New Definitions of Cold/The First Days
My students are very cold, as they are quick to tell me while they pull on jackets during the morning outside time before school starts. They rub their arms and look forward to the led stretching to warm them up before we head inside. And they are not amused by my smiles at the sight of all of them in jackets, or when I tell them that it has been snowing in parts of the U.S.A. I could wear shorts.
The day starts at 7:30 AM with a quick trip to the office to sign in, which is made lengthier by the fact that I have to remove my shoes and put on flip flops to do it. Thirty minutes of students running around and then flag time, during which everyone else sings the Thai national anthem and I stand quietly and respectfully. Then some teacher led stretching, and its time for the 8 AM class that started twenty minutes ago. Thai time.
I have second graders from 8 until 9 every day, and then 1st graders from 9 until 10. Snack time is 10 until 10:30 and includes some recess. Every day but Wednesday and Friday I have 10:30 until 12:00 off, and 12:00 is lunch. Wednesday I have 1st grade computer class from 10:30 - 11:00. After lunch I have my three third graders, one of whom has been absent both days so far, from 12:30 until 1:30. Thursdays I then have a 2/3 Computer class for an hour. Homework club, where they come for extra learning (i.e. free tutoring) from 2:30 until 3:30.
Fridays are different, where I have first graders for the first hour, a combined 2/3 class for the next hour, then some computers with the first graders, then lunch and assembly...and then off until homework club.
Tuesdays and Thursdays I will be staying late after school to tutor, for extra pay, the school owner's two sons in creative writing; this extra work will net me either 2000 or 2500 baht per month (she proposed 2000, I'll be coming back with 2500 tomorrow) and free dinner twice a week at the school (worth maybe 400 baht per month). So all told about 2500 or 3000 extra baht (75-80 dollars maybe) for eight extra hours of work per month. Not too bad at all.
I live in an apartment building down two buildings across the street from the school, so my total commute from door to door is three minutes if the elevator starts at the bottom and I don't walk quickly; needless to say I haven't been late. My apartment is 23 square feet on the sixth floor and has a dresser, a closet, a desk, and a bed, plus the bathroom. No hot water, although I have someone coming out Sunday to install a hot water heater I bought. The showers have certainly woken me up in the morning, I will say.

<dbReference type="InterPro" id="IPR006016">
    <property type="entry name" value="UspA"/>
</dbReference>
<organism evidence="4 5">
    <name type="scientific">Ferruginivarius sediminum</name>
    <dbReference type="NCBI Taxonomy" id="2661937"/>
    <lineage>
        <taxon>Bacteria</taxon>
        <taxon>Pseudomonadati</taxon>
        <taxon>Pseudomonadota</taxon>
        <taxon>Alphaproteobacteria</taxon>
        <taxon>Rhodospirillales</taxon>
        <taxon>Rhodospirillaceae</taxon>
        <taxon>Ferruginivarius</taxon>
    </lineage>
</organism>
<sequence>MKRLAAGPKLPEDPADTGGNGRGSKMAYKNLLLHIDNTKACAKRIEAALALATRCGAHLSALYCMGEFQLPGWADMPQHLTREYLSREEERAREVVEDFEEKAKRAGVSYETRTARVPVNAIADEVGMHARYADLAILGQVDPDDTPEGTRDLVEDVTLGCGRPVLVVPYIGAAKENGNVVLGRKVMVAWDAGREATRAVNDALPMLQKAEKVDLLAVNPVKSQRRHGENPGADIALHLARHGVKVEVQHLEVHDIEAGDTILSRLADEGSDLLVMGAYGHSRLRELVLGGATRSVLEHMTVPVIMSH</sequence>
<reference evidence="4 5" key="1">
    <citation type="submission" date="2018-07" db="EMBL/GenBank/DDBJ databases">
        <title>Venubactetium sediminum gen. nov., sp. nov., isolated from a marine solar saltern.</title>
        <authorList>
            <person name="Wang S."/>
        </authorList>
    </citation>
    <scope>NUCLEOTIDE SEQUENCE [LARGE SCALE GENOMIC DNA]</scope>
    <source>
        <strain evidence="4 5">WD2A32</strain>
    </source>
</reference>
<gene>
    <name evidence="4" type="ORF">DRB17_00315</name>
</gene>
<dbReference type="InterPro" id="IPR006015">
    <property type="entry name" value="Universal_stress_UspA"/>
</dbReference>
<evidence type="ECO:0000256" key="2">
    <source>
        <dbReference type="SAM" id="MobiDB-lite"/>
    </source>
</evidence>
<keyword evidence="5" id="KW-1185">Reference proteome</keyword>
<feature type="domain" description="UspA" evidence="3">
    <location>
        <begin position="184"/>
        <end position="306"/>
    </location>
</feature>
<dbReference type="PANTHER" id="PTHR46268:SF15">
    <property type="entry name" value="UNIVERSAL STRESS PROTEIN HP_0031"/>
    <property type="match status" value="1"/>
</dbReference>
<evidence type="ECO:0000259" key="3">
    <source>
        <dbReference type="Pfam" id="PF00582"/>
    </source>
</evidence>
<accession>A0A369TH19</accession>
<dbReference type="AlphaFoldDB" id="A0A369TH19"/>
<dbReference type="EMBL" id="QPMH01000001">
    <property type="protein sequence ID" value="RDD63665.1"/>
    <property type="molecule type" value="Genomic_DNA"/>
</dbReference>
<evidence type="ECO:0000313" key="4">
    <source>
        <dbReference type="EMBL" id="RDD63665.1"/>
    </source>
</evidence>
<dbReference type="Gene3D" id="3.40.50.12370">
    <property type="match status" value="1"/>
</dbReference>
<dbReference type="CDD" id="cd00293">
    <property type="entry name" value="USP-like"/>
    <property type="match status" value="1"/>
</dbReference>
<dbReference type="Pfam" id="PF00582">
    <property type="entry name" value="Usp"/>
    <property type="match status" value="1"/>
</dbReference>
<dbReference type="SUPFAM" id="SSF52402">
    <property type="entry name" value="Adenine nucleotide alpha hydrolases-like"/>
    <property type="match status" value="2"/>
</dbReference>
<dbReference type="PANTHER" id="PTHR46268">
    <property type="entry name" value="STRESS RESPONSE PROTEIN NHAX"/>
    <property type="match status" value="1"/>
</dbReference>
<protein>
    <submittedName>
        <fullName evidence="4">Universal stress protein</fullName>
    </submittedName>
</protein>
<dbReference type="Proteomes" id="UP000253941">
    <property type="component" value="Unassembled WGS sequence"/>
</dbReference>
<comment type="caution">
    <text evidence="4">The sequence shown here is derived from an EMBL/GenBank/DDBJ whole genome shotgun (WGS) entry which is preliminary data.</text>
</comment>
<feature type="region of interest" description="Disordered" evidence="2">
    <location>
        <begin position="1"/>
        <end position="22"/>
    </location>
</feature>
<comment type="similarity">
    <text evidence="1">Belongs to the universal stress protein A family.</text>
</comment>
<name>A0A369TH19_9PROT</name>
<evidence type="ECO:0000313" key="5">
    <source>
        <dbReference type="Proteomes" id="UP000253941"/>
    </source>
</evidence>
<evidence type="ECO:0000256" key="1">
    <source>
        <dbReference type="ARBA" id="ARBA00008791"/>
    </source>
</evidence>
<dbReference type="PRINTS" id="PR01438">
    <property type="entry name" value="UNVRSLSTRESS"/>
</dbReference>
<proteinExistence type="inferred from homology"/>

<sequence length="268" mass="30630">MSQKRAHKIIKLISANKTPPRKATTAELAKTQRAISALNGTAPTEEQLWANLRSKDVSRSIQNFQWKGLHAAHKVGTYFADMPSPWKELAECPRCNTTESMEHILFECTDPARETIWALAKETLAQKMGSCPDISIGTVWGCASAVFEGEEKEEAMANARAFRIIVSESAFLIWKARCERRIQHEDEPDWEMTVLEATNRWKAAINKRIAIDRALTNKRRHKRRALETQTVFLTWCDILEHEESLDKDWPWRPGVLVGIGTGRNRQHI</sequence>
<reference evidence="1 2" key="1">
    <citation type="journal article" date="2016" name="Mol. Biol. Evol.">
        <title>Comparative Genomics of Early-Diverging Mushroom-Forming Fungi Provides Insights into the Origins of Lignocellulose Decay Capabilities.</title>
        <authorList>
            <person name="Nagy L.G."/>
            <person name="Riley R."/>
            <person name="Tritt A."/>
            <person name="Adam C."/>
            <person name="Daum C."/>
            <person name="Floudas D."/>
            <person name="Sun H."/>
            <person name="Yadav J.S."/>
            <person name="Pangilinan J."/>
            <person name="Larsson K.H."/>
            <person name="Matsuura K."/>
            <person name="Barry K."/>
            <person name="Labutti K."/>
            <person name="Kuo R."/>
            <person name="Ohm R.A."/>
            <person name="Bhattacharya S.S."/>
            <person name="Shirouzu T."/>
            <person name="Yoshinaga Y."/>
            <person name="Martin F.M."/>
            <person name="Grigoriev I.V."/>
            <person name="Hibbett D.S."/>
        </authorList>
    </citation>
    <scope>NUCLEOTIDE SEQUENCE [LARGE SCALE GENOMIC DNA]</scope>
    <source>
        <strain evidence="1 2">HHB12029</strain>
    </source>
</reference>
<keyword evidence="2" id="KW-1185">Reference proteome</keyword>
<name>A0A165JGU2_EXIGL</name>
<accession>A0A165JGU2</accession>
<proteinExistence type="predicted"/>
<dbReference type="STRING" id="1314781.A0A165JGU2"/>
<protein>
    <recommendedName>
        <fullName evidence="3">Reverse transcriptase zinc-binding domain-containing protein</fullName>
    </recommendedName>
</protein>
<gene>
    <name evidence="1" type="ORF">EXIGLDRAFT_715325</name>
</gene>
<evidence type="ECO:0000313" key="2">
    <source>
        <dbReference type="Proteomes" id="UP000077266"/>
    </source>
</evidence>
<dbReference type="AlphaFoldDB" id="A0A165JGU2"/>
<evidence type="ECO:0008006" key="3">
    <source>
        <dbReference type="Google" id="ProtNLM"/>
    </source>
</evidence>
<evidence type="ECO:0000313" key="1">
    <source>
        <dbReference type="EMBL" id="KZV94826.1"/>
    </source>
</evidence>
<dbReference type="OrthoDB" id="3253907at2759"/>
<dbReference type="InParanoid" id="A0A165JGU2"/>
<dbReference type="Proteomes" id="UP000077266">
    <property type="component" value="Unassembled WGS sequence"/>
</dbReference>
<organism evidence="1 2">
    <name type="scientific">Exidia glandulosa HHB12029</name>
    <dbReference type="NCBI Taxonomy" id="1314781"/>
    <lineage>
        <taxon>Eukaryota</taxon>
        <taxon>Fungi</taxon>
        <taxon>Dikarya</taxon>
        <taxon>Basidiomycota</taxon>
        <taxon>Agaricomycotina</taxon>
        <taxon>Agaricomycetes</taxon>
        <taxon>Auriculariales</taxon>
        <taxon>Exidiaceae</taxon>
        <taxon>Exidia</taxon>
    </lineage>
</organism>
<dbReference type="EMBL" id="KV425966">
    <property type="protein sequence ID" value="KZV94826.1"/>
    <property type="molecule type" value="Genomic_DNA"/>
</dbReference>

The school is interesting, as it is tri-lingual. Students learn English, Chinese and Thai, but can only speak English in the hallways (not that it is always very strictly enforced). The students range from native (2 half-Thai half-English kids) and functionally fluent (a Thai girl and an Indian girl) to barely able to speak at all. And I was wrong, there are more than 12 in the whole school, that is just Grades 1 - 3. And the difference between the grades is huge; my P3 class runs like I was in any school in the States, minus that after me they learn Chinese. My P1 class is very definitely still learning.
The salary is currently 30,000 baht per month, but according to the Principal we can re-negotiate salary after my 3 month probationary period which will end in April. The school goes September to June, a US schedule as opposed to the Thai schedule of May to March, and is run largely by western educated 7th Day Adventists. There is a picture of Jesus on the Principal's wall, but given this is a Thai school the King's picture is bigger.
I'm supposed to give a lot of homework but I've taken it easy the first two nights given it is after break; lots of reading to do over the long weekend, however, and a lot of writing to do as well. Thai parents apparently fall in to the category of not believing it is a good school unless there is a lot of English being spoken and a lot of homework being given.
Sorry for not posting earlier, just a bit hectic adjusting to the new world I find myself in. I was struck, as I got dressed yesterday, by the arrogance of what I've done (some of you might say 'Finally!'). To come to a foreign country and presume that simply by dint of an English degree and a dream of teaching I can manage...well, I probably should have started having these doubts before I came, no?
But as the Rabbi at my cousin Parker's Bar Mitzvah said (and I will mangle this horrible): "If you dream it, then it's real." And here I am, for better or for worse a teacher.